people accompanying him all the way.
(d) The author of the Beraisa which says that the people in the last hut
did not accompany him all the way to the Tzuk, but watched him from one Mil
away - is Rebbi Meir, who is also the author of our Mishnah, and who holds
that there were ten huts and that the distance was ten Mil.
(a) The Tana describes how they would offer the Meshale'ach bread and water
at each hut. In fact, he never needed to take up the offer.
(b) The Meshale'ach tied half the red strand of wool on the rock, and half
between the goat's horns - not just ...
1. ... on the rock - because we are afraid that sometimes, the wool would
turn white before he had performed the Mitzvah of pushing the goat off the
rock, and, out of sheer joy, the Meshale'ach would forget to proceed with
it. Obligating him to tie the second half of the wool on to
the goat's head
would remind him not to forget to complete the Mitzvah.
2. ... between the goat's horns - because it might happen that, as he
pushed the goat off the rock, the goat would bend its head under its body
(as it toppled off the cliff backwards), and he would not be able to see
whether the wool had turned white or not.
(a) Initially, they used to tie the red piece of wool at the *entrance* to
(b) They changed the location to the *inside* of the Ulam - when it
sometimes happened that the wool failed to turn white and the people were
(c) They changed the location of the wool from the Beis Hamikdash to the
rock and the goats horns - when the people began trying to peep behind the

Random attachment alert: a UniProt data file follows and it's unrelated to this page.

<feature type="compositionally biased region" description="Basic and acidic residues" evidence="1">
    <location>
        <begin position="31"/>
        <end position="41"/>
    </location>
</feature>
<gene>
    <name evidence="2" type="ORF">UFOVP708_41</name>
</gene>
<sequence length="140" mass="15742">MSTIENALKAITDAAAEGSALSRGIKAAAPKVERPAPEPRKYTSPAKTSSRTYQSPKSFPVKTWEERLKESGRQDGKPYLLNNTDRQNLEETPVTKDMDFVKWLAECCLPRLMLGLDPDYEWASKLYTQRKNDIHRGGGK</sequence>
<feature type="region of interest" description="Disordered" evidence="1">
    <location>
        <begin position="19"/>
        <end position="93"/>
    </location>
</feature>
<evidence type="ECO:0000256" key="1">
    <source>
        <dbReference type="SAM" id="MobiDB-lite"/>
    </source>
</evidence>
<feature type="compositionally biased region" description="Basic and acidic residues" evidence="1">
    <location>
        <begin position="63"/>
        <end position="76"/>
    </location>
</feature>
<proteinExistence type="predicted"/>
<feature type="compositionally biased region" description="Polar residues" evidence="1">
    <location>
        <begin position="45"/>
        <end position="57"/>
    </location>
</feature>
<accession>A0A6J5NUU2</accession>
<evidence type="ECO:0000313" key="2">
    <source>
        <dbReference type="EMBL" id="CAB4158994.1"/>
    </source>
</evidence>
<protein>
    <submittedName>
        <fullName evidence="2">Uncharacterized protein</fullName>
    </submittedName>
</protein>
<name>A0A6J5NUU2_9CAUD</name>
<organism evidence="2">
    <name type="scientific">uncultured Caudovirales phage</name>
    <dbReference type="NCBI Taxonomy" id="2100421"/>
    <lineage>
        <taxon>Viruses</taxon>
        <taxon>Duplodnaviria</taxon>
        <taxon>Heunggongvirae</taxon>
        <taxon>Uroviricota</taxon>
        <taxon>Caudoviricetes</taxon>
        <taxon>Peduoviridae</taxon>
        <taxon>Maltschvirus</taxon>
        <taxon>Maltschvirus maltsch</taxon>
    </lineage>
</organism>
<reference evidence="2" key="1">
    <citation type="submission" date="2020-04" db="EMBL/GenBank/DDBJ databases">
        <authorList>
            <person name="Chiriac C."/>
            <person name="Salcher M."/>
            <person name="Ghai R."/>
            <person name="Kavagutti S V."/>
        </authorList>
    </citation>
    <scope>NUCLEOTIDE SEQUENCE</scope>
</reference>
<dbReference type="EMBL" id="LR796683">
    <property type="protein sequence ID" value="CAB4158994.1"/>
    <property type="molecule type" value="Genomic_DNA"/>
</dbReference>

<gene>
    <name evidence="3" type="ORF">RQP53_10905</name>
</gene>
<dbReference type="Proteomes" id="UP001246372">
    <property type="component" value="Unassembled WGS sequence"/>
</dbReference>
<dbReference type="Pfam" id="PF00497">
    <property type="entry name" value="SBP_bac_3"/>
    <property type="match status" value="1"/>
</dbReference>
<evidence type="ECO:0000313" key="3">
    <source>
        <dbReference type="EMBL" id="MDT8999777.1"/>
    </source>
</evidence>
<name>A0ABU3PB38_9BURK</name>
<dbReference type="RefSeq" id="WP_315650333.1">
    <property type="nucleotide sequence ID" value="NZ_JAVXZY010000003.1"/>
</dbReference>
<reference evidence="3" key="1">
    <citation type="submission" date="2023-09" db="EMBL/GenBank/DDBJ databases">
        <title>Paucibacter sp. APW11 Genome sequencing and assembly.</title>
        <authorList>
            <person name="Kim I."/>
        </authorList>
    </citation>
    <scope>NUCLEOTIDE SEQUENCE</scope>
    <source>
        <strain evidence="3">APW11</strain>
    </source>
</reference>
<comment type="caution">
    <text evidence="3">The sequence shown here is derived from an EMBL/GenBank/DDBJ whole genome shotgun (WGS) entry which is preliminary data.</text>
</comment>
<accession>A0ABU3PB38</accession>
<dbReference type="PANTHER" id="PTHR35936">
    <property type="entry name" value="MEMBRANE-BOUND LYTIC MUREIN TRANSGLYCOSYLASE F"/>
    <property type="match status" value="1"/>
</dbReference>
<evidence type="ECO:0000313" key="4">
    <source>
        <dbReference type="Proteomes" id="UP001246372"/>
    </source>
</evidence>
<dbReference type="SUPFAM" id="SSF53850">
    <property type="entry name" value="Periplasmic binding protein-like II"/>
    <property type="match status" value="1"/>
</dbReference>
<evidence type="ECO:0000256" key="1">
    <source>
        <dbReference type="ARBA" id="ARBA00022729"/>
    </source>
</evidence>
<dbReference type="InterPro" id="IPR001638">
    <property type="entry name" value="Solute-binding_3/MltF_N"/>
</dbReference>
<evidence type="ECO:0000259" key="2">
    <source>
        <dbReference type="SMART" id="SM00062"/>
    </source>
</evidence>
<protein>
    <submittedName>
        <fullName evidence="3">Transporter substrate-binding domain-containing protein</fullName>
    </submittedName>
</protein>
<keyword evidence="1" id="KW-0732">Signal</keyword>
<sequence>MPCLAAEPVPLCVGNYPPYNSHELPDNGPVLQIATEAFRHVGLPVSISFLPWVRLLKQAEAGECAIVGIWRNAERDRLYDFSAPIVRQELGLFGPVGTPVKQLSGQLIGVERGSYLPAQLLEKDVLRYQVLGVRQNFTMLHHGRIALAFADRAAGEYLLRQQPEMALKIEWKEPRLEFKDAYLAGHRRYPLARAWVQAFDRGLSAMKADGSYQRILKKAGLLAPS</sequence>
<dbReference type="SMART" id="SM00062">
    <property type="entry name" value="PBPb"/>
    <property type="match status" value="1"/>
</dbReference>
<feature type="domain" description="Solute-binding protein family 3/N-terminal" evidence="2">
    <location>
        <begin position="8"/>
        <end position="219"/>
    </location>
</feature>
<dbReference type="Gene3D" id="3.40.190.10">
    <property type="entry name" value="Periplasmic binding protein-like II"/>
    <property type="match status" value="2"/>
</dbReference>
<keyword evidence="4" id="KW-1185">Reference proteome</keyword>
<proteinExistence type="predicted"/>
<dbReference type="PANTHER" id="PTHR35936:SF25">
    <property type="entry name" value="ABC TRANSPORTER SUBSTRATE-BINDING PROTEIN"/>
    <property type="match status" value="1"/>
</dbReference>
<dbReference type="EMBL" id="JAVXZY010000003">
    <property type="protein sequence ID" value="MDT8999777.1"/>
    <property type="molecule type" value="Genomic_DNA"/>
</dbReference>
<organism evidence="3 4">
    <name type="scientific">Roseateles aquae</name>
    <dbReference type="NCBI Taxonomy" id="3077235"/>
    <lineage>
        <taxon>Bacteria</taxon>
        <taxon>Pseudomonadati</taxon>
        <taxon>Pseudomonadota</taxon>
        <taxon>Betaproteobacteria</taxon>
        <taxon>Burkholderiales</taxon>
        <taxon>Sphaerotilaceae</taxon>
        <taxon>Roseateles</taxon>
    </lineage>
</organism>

entrance of the Ulam in order to see whether it had turned white or not.
(d) Rebbi Elazar Hakapor says that, originally, they used to place the
piece of red wool at the entrance to the Ulam, and by the time the goat
reached the desert, it had already turned white (presumably, this refers to
the times before Shimon ha'Tzadik's death).
(a) Rav and Shmuel argue over whether one was permitted to derive benefit
from the remains of the goat or not - one learns from the word "Bamidbar",
that the goat became Hefker (public property) like a desert; the other
learns from "el Eretz *Gezeirah*" (which has a connotation of prohibition)
that it was forbidden.
(b) The opinion which forbade the goat learns from "Bamidbar" in
conjunction with the other two times that the Torah writes "ha'Midbarah" -
that the Sa'ir la'Az'azel was to function (during the time that the Aron
was) in Nov and Giv'on and (when the Mishkan was) in Shiloh.
(c) The opinion which permits the goat, learns from "Gezeirah" ...
1. ... that the mountain must be a steep one, and that the goat must be
able to break up into limbs as it falls down the steep slope (i.e. it
should not be a sheer fall).
(d) Rava agrees with the opinion that permits the remains of the goat -
because otherwise, anyone coming across them, without knowing what they
were, would use them and transgress an Isur d'Oraysa - and it is not
logical that the Torah would instruct the Kohen Gadol to send an animal
away to cause innocent people to sin.
2. ... that the Sa'ir la'Azaz'el is a Divine decree, and that (like the